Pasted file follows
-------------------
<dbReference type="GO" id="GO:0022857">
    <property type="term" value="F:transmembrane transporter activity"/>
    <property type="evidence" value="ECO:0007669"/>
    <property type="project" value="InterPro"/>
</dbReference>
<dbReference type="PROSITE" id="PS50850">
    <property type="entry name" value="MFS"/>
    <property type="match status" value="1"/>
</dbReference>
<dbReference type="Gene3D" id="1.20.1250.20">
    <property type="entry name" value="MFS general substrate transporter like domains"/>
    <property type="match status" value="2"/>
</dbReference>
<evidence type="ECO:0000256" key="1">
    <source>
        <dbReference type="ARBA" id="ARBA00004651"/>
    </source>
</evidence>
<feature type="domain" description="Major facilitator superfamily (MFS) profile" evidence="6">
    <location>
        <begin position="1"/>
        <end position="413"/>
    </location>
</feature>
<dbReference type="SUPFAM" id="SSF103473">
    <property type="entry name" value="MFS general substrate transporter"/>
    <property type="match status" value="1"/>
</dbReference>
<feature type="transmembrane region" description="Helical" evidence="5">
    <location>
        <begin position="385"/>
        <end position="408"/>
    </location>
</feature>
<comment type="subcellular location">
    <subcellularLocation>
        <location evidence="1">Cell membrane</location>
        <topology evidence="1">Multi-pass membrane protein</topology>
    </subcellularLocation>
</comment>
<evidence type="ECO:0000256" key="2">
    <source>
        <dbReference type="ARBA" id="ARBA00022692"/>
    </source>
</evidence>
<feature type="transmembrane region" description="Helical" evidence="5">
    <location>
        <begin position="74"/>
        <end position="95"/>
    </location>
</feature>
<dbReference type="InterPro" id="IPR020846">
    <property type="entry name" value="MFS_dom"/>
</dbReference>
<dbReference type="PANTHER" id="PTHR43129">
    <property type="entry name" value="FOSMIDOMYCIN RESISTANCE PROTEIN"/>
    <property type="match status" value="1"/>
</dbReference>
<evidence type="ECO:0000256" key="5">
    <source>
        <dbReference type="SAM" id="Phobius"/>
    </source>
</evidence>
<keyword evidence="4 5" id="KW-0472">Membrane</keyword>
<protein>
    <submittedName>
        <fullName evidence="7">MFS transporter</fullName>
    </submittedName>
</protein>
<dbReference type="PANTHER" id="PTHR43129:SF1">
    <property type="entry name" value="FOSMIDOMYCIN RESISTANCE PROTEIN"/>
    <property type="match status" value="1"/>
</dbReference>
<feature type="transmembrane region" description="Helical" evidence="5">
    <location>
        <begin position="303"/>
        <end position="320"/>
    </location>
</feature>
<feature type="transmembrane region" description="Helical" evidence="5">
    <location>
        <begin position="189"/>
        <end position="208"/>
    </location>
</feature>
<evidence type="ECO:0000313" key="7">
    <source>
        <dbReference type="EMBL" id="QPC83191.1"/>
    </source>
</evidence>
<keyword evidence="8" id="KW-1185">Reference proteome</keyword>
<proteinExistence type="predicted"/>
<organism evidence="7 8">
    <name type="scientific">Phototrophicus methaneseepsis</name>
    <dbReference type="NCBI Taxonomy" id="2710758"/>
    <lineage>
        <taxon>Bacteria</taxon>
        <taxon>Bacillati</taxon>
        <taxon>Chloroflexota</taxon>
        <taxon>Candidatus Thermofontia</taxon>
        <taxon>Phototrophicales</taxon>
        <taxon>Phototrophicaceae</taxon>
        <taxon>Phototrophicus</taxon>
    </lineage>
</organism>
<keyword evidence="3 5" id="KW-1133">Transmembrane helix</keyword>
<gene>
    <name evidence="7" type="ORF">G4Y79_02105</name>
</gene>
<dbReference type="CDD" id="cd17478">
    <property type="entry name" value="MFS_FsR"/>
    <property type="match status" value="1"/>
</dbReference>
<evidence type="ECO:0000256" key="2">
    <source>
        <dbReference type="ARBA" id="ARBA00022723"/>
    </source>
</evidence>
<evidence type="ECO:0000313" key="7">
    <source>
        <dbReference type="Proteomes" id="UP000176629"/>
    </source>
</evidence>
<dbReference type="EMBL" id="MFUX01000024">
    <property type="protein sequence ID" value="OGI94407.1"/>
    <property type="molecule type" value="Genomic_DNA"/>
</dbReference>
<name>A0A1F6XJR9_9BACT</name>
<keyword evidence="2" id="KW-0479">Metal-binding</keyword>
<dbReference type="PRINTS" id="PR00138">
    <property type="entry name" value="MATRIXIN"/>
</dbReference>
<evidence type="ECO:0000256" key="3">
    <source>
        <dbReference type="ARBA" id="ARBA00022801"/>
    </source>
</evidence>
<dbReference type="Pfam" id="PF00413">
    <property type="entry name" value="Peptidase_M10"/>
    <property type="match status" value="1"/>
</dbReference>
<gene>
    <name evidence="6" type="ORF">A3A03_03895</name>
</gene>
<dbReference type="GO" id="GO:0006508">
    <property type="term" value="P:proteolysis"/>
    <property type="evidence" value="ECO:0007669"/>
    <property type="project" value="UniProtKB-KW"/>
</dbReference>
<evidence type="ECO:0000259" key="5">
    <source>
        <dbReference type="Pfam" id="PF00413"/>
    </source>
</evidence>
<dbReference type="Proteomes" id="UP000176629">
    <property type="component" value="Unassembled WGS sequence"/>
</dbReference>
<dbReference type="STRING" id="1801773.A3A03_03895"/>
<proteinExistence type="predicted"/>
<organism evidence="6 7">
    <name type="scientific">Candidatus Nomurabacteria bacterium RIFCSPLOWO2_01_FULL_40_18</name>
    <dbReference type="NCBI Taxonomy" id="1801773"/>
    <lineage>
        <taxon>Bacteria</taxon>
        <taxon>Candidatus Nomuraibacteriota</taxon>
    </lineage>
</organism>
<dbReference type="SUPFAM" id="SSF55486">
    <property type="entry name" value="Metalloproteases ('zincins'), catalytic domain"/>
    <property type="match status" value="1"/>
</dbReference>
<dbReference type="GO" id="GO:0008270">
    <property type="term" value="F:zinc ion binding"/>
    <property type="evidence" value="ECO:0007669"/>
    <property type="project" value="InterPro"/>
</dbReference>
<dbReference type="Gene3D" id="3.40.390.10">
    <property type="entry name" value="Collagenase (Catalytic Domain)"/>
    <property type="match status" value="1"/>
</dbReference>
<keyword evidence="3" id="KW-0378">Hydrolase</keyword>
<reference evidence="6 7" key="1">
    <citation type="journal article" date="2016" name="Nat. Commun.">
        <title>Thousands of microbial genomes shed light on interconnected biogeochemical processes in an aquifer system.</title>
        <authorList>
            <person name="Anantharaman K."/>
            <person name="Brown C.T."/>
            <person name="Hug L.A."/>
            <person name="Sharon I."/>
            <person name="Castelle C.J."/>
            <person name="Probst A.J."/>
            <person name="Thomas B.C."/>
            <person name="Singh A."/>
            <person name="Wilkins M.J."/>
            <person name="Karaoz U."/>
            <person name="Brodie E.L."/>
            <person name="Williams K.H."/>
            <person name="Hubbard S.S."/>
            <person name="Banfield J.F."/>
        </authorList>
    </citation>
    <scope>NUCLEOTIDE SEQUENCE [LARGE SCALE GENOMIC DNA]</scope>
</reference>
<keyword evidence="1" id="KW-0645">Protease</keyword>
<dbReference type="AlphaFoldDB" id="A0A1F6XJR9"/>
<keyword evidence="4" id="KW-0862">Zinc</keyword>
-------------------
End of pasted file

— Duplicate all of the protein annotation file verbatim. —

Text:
<dbReference type="GO" id="GO:0022857">
    <property type="term" value="F:transmembrane transporter activity"/>
    <property type="evidence" value="ECO:0007669"/>
    <property type="project" value="InterPro"/>
</dbReference>
<dbReference type="PROSITE" id="PS50850">
    <property type="entry name" value="MFS"/>
    <property type="match status" value="1"/>
</dbReference>
<dbReference type="Gene3D" id="1.20.1250.20">
    <property type="entry name" value="MFS general substrate transporter like domains"/>
    <property type="match status" value="2"/>
</dbReference>
<evidence type="ECO:0000256" key="1">
    <source>
        <dbReference type="ARBA" id="ARBA00004651"/>
    </source>
</evidence>
<feature type="domain" description="Major facilitator superfamily (MFS) profile" evidence="6">
    <location>
        <begin position="1"/>
        <end position="413"/>
    </location>
</feature>
<dbReference type="SUPFAM" id="SSF103473">
    <property type="entry name" value="MFS general substrate transporter"/>
    <property type="match status" value="1"/>
</dbReference>
<feature type="transmembrane region" description="Helical" evidence="5">
    <location>
        <begin position="385"/>
        <end position="408"/>
    </location>
</feature>
<comment type="subcellular location">
    <subcellularLocation>
        <location evidence="1">Cell membrane</location>
        <topology evidence="1">Multi-pass membrane protein</topology>
    </subcellularLocation>
</comment>
<evidence type="ECO:0000256" key="2">
    <source>
        <dbReference type="ARBA" id="ARBA00022692"/>
    </source>
</evidence>
<feature type="transmembrane region" description="Helical" evidence="5">
    <location>
        <begin position="74"/>
        <end position="95"/>
    </location>
</feature>
<dbReference type="InterPro" id="IPR020846">
    <property type="entry name" value="MFS_dom"/>
</dbReference>
<dbReference type="PANTHER" id="PTHR43129">
    <property type="entry name" value="FOSMIDOMYCIN RESISTANCE PROTEIN"/>
    <property type="match status" value="1"/>
</dbReference>
<evidence type="ECO:0000256" key="5">
    <source>
        <dbReference type="SAM" id="Phobius"/>
    </source>
</evidence>
<keyword evidence="4 5" id="KW-0472">Membrane</keyword>
<protein>
    <submittedName>
        <fullName evidence="7">MFS transporter</fullName>
    </submittedName>
</protein>
<dbReference type="PANTHER" id="PTHR43129:SF1">
    <property type="entry name" value="FOSMIDOMYCIN RESISTANCE PROTEIN"/>
    <property type="match status" value="1"/>
</dbReference>
<feature type="transmembrane region" description="Helical" evidence="5">
    <location>
        <begin position="303"/>
        <end position="320"/>
    </location>
</feature>
<feature type="transmembrane region" description="Helical" evidence="5">
    <location>
        <begin position="189"/>
        <end position="208"/>
    </location>
</feature>
<evidence type="ECO:0000313" key="7">
    <source>
        <dbReference type="EMBL" id="QPC83191.1"/>
    </source>
</evidence>
<keyword evidence="8" id="KW-1185">Reference proteome</keyword>
<proteinExistence type="predicted"/>
<organism evidence="7 8">
    <name type="scientific">Phototrophicus methaneseepsis</name>
    <dbReference type="NCBI Taxonomy" id="2710758"/>
    <lineage>
        <taxon>Bacteria</taxon>
        <taxon>Bacillati</taxon>
        <taxon>Chloroflexota</taxon>
        <taxon>Candidatus Thermofontia</taxon>
        <taxon>Phototrophicales</taxon>
        <taxon>Phototrophicaceae</taxon>
        <taxon>Phototrophicus</taxon>
    </lineage>
</organism>
<keyword evidence="3 5" id="KW-1133">Transmembrane helix</keyword>
<gene>
    <name evidence="7" type="ORF">G4Y79_02105</name>
</gene>
<dbReference type="CDD" id="cd17478">
    <property type="entry name" value="MFS_FsR"/>
    <property type="match status" value="1"/>
</dbReference>
<evidence type="ECO:0000256" key="2">
    <source>
        <dbReference type="ARBA" id="ARBA00022723"/>
    </source>
</evidence>
<evidence type="ECO:0000313" key="7">
    <source>
        <dbReference type="Proteomes" id="UP000176629"/>
    </source>
</evidence>
<dbReference type="EMBL" id="MFUX01000024">
    <property type="protein sequence ID" value="OGI94407.1"/>
    <property type="molecule type" value="Genomic_DNA"/>
</dbReference>
<name>A0A1F6XJR9_9BACT</name>
<keyword evidence="2" id="KW-0479">Metal-binding</keyword>
<dbReference type="PRINTS" id="PR00138">
    <property type="entry name" value="MATRIXIN"/>
</dbReference>
<evidence type="ECO:0000256" key="3">
    <source>
        <dbReference type="ARBA" id="ARBA00022801"/>
    </source>
</evidence>
<dbReference type="Pfam" id="PF00413">
    <property type="entry name" value="Peptidase_M10"/>
    <property type="match status" value="1"/>
</dbReference>
<gene>
    <name evidence="6" type="ORF">A3A03_03895</name>
</gene>
<dbReference type="GO" id="GO:0006508">
    <property type="term" value="P:proteolysis"/>
    <property type="evidence" value="ECO:0007669"/>
    <property type="project" value="UniProtKB-KW"/>
</dbReference>
<evidence type="ECO:0000259" key="5">
    <source>
        <dbReference type="Pfam" id="PF00413"/>
    </source>
</evidence>
<dbReference type="Proteomes" id="UP000176629">
    <property type="component" value="Unassembled WGS sequence"/>
</dbReference>
<dbReference type="STRING" id="1801773.A3A03_03895"/>
<proteinExistence type="predicted"/>
<organism evidence="6 7">
    <name type="scientific">Candidatus Nomurabacteria bacterium RIFCSPLOWO2_01_FULL_40_18</name>
    <dbReference type="NCBI Taxonomy" id="1801773"/>
    <lineage>
        <taxon>Bacteria</taxon>
        <taxon>Candidatus Nomuraibacteriota</taxon>
    </lineage>
</organism>
<dbReference type="SUPFAM" id="SSF55486">
    <property type="entry name" value="Metalloproteases ('zincins'), catalytic domain"/>
    <property type="match status" value="1"/>
</dbReference>
<dbReference type="GO" id="GO:0008270">
    <property type="term" value="F:zinc ion binding"/>
    <property type="evidence" value="ECO:0007669"/>
    <property type="project" value="InterPro"/>
</dbReference>
<dbReference type="Gene3D" id="3.40.390.10">
    <property type="entry name" value="Collagenase (Catalytic Domain)"/>
    <property type="match status" value="1"/>
</dbReference>
<keyword evidence="3" id="KW-0378">Hydrolase</keyword>
<reference evidence="6 7" key="1">
    <citation type="journal article" date="2016" name="Nat. Commun.">
        <title>Thousands of microbial genomes shed light on interconnected biogeochemical processes in an aquifer system.</title>
        <authorList>
            <person name="Anantharaman K."/>
            <person name="Brown C.T."/>
            <person name="Hug L.A."/>
            <person name="Sharon I."/>
            <person name="Castelle C.J."/>
            <person name="Probst A.J."/>
            <person name="Thomas B.C."/>
            <person name="Singh A."/>
            <person name="Wilkins M.J."/>
            <person name="Karaoz U."/>
            <person name="Brodie E.L."/>
            <person name="Williams K.H."/>
            <person name="Hubbard S.S."/>
            <person name="Banfield J.F."/>
        </authorList>
    </citation>
    <scope>NUCLEOTIDE SEQUENCE [LARGE SCALE GENOMIC DNA]</scope>
</reference>
<keyword evidence="1" id="KW-0645">Protease</keyword>
<dbReference type="AlphaFoldDB" id="A0A1F6XJR9"/>
<keyword evidence="4" id="KW-0862">Zinc</keyword>